Tequila! Just the name of this Mexican spirit, or its agave-based cousin Mezcal, is enough to get you in the party mood, dreaming about what cocktail you might conjure up next.
Perhaps the increasingly popular Paloma? One of the many types of Margarita? Or maybe you’ll plunge an agave spirit into a Negroni, Martini or Old Fashioned in place of their more familiar ingredients?
Whatever you opt for, you might want to carefully consider which particular tequila or mezcal best suits your cocktail needs.
First it’s worth knowing the differences between tequila and mezcal. Both spirits are distilled from the agave plant, but to be labelled a tequila there are a few extra boxes that producers must be able to tick.
The first is that they have to be made from the blue agave, rather than any of the 30 or so other agaves available to mezcal producers. Tequila must also be distilled in specific places.
The most well known of these is the state of Jaliso, but other regions within Guanajanto, Michoacán, Nayarit and Tamaulipas are also permitted.
Although mezcal can be made throughout Mexico, most distillation is centred around Oxacana, and these producers also tend to use a slightly different method that includes roasting the agave in a pit – this lends a distinctive smoky edge to the resulting spirit.
Both tequila and mezcal are also distinguished by their age, with the following terms commonly used: Blanco or Silver (tequila) or Joven (mezcal) is bottled within two months of distillation; Reposado (used for both tequila and mezcal) is aged in oak for between two months to a year; Añejo (both) is aged in oak for between one and three years; and Extra Añejo (both) is aged for a minimum of three years in oak barrels.
Despite its Mexican origins, tequila and mezcal are becoming big global businesses, with producers now cropping up the world over.
VIVR is a new British company with agave fields in Jalisco that produces a range of tequilas that is becoming popular with UK bartenders, while Storywood produces tequila in Mexico before ageing it in Scottish whisky barrels.
To give you an idea of the range of tequilas and mezcals available we’ve picked out some of the best, highlighting a serve that suits each of them.
But don’t just think they’re drinks solely for cocktails: a good agave spirit can also be enjoyed by sipping neat.
Best for: sipping neat
When setting out on your agave adventures it’s worth getting your flavour bearings by finding a quality tequila blanco that you can enjoy neat. And we would suggest Tapatio – a business created by the legendary Camanera family – makes a good entry point, not least because it’s such a bargain.
There’s a juicy greenness to both aroma and flavour that is akin to a mix of green bell peppers and crunchy apples, but with many more layers of complexity that reveal themselves throughout sipping.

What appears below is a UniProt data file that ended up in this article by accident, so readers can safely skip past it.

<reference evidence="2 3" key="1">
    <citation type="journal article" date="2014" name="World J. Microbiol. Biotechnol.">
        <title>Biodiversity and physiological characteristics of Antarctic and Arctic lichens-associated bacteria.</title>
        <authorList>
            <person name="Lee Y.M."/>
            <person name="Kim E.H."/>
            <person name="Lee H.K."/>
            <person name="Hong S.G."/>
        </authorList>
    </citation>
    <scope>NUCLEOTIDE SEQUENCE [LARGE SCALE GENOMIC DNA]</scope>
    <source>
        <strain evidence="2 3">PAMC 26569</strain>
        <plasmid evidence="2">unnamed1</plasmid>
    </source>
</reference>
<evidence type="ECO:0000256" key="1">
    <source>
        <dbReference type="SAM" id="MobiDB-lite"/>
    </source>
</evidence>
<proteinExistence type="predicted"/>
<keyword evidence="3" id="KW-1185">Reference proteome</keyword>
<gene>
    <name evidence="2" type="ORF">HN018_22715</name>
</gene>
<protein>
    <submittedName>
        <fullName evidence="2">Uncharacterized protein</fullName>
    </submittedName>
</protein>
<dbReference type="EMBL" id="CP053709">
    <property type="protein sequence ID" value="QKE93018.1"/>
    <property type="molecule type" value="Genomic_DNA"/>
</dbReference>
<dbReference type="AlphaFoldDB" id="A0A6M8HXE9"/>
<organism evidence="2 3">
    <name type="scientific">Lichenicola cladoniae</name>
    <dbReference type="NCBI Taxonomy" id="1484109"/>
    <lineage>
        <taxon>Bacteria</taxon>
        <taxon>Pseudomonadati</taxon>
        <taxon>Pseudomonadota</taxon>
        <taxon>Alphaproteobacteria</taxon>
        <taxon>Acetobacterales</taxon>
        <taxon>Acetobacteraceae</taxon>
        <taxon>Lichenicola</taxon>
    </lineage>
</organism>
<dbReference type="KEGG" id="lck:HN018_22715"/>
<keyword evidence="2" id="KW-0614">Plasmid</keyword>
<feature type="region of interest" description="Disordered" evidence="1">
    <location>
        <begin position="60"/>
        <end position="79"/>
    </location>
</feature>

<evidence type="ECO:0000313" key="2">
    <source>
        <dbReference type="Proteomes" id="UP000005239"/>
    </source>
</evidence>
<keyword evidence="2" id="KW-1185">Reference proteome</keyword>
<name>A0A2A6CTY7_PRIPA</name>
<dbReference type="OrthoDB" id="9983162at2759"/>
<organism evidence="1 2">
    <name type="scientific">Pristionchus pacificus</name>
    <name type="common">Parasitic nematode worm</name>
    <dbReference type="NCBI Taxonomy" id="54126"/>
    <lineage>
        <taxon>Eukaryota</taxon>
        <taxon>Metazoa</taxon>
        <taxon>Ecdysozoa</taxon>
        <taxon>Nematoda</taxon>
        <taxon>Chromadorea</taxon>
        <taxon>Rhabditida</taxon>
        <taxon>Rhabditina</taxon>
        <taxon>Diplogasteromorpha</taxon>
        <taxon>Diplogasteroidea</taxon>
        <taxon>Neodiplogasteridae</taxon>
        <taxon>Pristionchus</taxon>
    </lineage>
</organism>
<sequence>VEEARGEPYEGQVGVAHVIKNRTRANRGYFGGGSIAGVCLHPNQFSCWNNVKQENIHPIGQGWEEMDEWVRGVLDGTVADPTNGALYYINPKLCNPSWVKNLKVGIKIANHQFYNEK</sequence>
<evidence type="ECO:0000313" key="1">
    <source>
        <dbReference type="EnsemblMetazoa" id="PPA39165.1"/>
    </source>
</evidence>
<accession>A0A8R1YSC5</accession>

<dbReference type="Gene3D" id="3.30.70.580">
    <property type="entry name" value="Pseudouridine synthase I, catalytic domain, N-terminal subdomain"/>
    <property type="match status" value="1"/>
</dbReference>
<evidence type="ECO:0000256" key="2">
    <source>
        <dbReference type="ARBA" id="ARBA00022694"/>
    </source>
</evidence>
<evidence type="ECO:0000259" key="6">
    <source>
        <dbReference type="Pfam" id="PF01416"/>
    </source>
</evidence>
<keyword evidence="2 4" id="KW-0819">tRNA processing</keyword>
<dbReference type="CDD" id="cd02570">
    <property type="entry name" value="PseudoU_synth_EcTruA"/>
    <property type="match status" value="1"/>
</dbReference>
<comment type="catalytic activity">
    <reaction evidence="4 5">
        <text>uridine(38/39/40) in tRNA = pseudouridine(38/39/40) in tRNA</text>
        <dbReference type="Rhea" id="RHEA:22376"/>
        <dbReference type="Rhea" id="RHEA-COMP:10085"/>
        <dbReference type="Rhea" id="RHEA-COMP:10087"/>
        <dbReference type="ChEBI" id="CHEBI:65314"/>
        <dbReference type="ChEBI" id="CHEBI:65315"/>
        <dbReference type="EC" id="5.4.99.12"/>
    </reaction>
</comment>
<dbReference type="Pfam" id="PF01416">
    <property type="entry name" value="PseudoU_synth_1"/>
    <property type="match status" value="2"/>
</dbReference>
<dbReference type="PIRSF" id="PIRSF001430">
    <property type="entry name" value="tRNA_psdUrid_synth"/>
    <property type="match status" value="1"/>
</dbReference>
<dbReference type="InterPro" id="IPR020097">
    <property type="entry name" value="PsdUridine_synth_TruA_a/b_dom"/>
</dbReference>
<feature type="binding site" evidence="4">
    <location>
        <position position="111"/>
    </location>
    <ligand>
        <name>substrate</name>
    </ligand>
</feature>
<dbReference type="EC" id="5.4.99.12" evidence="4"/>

There are the kind of warming spices that get rolled out at Christmas and a touch of white and black pepper heat, as if seasoning that green pepper for a stint on the grill. It’s a winning combination of fruit, vegetable and spice that makes the agave flavours so unique and tequila such a deliciously complex spirit. Sip this neat and savour.
Best for: a Tequila Sunrise
Patrón is one of tequila’s most recognisable names, being one of the first premium brands to make it to mainstream bars and having a profile boost due to its recent acquisition by Bacardi. Despite this elevation to big league status, it is still very much a hand crafted product, and the range of tequilas it produces is of excellent quality.
Patrón Silver is as clear and fresh tasting as you could wish for, ideal for drinking neat besides using for cocktails. The agave’s sweet, earthy, fruity flavours come packed with zesty citrus and there’s a light prickling of spices that help with the party feel of the spirit. While hard to beat in a Margarita we also think its fresh, lively character is ideal for the colourful, orange-topped Tequila Sunrise, but it would be equally happy in the company of any other cocktail ingredients you care to choose.
Best for: a Paloma
Mijenta is a new tequila brand that arrived in the UK in June 2021. Produced in the highlands of Jalisco it boasts sustainable credentials that include labels made from recycled agave waste, and a community foundation that promotes and protects the specialist crafts used in tequila production.
The tequila itself is one to enjoy for its aroma as much as its taste: breathe deeply and you get a complex mingling of citrus and blossom that would give an artisanal gin packed with botanicals a run for its money. Its creamy, velvety feel puts to bed any thoughts that tequila is rough when sipped neat, and a hint of spice helps the sweet, fresh grass and melon flavours linger.
Magenta tequila deserves to be in only the finest cocktails, such as the classic Paloma, where the grapefruit and lime will add bucket-loads of zesty sharpness without diminishing the tequila’s expertly crafted flavours.
Best for: sipping
As with most spirits, the price of tequila and mezcal can get very high, with the factors contributing to price usually down to rarity of ingredients and time. The Lost Explorer is a new brand with three mezcals on the market, each named after the variety of agave used to make them. Espadín uses agaves aged 8 years and costs around £60; Tobalá uses rarer 10 year old wild agaves and costs over £100; and Salmiana, costing nearly £140, features a much less well known variety which is harvested at 12 years.